A5: Distributing Referential Information across Modalities
Project A5 directly investigates the hypothesis that – in situated comprehension – information may be distributed across several modalities. The project takes as its starting point robust experimental evidence that both the visual referential context, as well as visual signals generated by the speaker, such as gaze, influence the listener’s expectations about what is likely to be mentioned. The planned research thus seeks to extend current language-centric notions of surprisal both by quantifying the effect of visual context and visual signals on surprisal, and evaluating the hypothesis that non-linguistic signals can be viewed as a means of distributing information more uniformly in situated communication. The results of this project will also be relevant to visual worlds studies that are planned in A1, A3 and A4.
29th Annual CUNY Conference on Human Sentence Processing (CUNY), Gainesville, FL, 2016.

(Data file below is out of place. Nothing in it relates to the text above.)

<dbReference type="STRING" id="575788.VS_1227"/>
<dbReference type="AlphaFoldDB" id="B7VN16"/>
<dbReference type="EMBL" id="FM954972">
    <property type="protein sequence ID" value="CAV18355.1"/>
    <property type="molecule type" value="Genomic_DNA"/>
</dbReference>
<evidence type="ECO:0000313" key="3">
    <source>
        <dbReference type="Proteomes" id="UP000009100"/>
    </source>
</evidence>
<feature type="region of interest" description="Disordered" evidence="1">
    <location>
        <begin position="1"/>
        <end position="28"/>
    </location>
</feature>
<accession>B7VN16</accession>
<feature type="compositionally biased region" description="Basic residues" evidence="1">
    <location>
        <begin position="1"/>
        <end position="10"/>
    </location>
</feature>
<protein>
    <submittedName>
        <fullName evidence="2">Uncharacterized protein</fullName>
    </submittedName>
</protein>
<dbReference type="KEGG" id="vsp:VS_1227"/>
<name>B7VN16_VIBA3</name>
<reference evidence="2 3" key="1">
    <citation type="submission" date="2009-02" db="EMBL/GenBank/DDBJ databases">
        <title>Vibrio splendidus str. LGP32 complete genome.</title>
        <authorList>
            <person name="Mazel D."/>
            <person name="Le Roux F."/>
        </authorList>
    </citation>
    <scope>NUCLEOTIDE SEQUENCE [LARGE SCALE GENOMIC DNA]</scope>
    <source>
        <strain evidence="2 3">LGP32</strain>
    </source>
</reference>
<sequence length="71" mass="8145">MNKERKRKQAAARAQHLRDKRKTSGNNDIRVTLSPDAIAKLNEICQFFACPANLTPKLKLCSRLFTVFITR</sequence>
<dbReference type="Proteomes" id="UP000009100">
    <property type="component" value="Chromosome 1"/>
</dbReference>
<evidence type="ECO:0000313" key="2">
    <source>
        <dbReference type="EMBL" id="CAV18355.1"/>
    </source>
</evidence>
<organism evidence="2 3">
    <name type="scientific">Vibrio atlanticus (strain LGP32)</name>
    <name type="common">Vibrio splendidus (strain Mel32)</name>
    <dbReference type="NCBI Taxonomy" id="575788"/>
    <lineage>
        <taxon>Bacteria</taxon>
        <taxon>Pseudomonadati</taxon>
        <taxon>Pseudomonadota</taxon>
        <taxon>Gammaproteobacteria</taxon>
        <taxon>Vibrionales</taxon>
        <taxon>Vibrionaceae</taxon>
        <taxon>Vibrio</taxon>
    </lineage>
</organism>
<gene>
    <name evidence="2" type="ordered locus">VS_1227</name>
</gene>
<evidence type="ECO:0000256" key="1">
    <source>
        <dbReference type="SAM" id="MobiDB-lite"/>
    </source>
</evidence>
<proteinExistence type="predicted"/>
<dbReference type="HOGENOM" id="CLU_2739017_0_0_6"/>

Language Processing: Cognitive Load with(out) Visual Context Inproceedings
Proceedings at the 22nd Annual Conference on Architectures and Mechanisms for Language Processing (AMLaP), Bilbao, Spain, 2016.
Proceedings of the 9th Embodied and Situated Language Processing Conference (ESLP), Pucón, 2016.
The influence of visual context on predictions in sentence processing: Evidence from ICA Inproceedings
Proceedings at the Language and Perception International Conference, Trondheim, Norwegen, 2016.
Cognitive load in the visual world: The facilitatory effect of gaze Inproceedings
Gunzelmann, G; Howes, A; Tenbrink, T; Davelaar, E J (Ed.): 39th Annual Meeting of the Cognitive Science Society, London, UK, 0000.